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New mediated inshad, often termed "nasheed"

With the rise of mass music media—beginning with early 20th c phonograms—new modes of commodified production and consumption were enabled, transforming the sound and meaning of Islamic music. Mass media tend both to replace traditional performance, and to standardize it, according to high-value models. While cassettes (1970s) greatly expanded mediazation, until recently most distribution was regional.

Since the 1990s, a studio-produced style called nashid or anashid, has been globally disseminated via satellite TV and Internet, in the ethos of Islamic reformism. While traditional themes of praise and supplication remain, new ones—political or social—are also taken up, in keeping with reformism’s more socially engaged worldview.

Conservative performers avoid instruments, though often admitting percussion as a matter of principle. Such nashid is restrained, with little improvisation or elaborate melisma, yet modernized through digital processing, harmonization, complex arrangements, and music videos. Production values (including studio techniques, and associated music videos) align with those of contemporary popular music, and complex arrangements featuring harmony and counterpoint are often deployed, while "musiqa" (here meaning musical instruments) is often eschewed as un-Islamic, and the focus is on solo and choral voices. Certain vocal values reminiscent of the older inshad remain however: clear, penetrating voices in a high tessitura, carrying an emotional ethos, and not infrequently by juxtaposing solo and chorus (like tawashih), or using a "dhikr" ostinato (repeating a religious formula) in rhythm with a higher and less metric melody floating on top, like the Sufi hadra.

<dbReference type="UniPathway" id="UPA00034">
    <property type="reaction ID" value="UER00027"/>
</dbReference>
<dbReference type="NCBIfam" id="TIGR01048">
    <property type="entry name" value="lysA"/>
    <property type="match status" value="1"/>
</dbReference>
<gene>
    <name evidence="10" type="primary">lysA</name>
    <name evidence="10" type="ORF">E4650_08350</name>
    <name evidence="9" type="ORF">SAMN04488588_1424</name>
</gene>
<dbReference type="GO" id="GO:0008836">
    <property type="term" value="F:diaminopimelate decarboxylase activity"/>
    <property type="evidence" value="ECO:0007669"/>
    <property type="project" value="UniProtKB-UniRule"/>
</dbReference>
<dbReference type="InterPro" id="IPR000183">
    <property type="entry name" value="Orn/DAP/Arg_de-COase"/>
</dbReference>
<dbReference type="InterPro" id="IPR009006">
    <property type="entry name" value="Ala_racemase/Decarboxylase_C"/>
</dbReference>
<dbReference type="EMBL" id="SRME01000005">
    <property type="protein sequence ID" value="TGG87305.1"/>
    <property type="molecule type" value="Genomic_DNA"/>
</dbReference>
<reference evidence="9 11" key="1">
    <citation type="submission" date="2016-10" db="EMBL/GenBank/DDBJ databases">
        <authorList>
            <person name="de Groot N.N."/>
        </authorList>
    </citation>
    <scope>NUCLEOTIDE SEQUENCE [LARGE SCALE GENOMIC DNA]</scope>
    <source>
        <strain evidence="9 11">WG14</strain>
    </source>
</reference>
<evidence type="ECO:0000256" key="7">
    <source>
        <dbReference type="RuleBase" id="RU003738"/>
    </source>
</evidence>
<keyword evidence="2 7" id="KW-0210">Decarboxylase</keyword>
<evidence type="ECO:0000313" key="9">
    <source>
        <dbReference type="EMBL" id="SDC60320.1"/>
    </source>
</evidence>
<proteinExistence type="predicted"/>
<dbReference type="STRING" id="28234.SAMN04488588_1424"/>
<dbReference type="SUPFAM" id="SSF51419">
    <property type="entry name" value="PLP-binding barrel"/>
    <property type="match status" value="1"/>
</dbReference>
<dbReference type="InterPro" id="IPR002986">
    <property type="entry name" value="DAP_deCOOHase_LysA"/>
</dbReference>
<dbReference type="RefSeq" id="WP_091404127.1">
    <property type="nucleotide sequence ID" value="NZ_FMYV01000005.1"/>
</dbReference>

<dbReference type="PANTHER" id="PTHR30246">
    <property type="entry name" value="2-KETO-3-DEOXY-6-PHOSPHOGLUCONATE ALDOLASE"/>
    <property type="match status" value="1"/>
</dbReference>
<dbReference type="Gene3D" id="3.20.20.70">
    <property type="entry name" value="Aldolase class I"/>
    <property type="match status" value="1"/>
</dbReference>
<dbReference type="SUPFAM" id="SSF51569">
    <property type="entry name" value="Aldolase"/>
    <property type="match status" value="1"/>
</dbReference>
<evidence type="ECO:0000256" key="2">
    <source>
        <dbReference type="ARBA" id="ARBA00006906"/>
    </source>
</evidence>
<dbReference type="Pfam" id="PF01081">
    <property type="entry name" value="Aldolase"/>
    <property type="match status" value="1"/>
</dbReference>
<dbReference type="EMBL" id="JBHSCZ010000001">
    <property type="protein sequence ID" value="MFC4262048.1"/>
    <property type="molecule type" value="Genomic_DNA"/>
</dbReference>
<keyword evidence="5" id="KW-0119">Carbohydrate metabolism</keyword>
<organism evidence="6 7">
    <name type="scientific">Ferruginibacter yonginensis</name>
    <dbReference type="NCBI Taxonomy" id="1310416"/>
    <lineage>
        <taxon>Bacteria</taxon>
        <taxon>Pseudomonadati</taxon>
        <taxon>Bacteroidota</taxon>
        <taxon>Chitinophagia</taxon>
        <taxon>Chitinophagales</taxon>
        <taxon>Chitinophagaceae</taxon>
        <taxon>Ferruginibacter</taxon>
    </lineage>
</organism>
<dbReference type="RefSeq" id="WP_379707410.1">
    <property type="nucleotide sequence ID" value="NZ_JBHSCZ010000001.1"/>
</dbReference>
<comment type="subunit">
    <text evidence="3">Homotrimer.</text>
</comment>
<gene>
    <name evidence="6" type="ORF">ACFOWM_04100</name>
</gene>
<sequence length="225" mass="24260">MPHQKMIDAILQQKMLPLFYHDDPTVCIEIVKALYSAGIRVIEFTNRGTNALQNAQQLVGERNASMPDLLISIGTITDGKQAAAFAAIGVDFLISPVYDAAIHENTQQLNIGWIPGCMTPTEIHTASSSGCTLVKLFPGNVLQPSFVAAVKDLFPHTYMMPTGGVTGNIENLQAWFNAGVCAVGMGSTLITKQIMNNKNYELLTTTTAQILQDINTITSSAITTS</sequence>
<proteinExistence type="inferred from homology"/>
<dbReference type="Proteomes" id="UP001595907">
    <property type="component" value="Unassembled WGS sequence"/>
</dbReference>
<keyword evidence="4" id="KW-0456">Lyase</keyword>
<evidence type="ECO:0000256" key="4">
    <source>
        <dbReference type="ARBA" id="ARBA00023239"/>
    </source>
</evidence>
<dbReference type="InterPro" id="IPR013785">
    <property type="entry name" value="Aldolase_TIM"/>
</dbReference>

One of the most media-savvy voices is that of the Kuwaiti Shaykh Mashari Rashid al-`Afasy (b. 1976), who also recites Qur’an and ad`iyya, serves as imam of Kuwait’s Grand Mosque, and even owns his own religious TV station (al-`Afasy TV). His nasheeds are fairly conservative.

While the style of nasheed is derived from Arabic inshad, a variety of musical styles and vocal timbres has filtered in, and new nasheed are performed in many different languages.

Some other examples of "non-music" nasheed:

Others veer closer to the domain of popular music, either by introducing other musical styles (western, Arab or other), or utilizing musical instruments.

Some nasheed cleaves to the older Sufi atmosphere of most inshad, which, even when not explicitly mystical, tended to focus on yearning for God and His Prophet. However of late Islamic movements of all ideological stripes have deployed nasheed, including jihadist movements.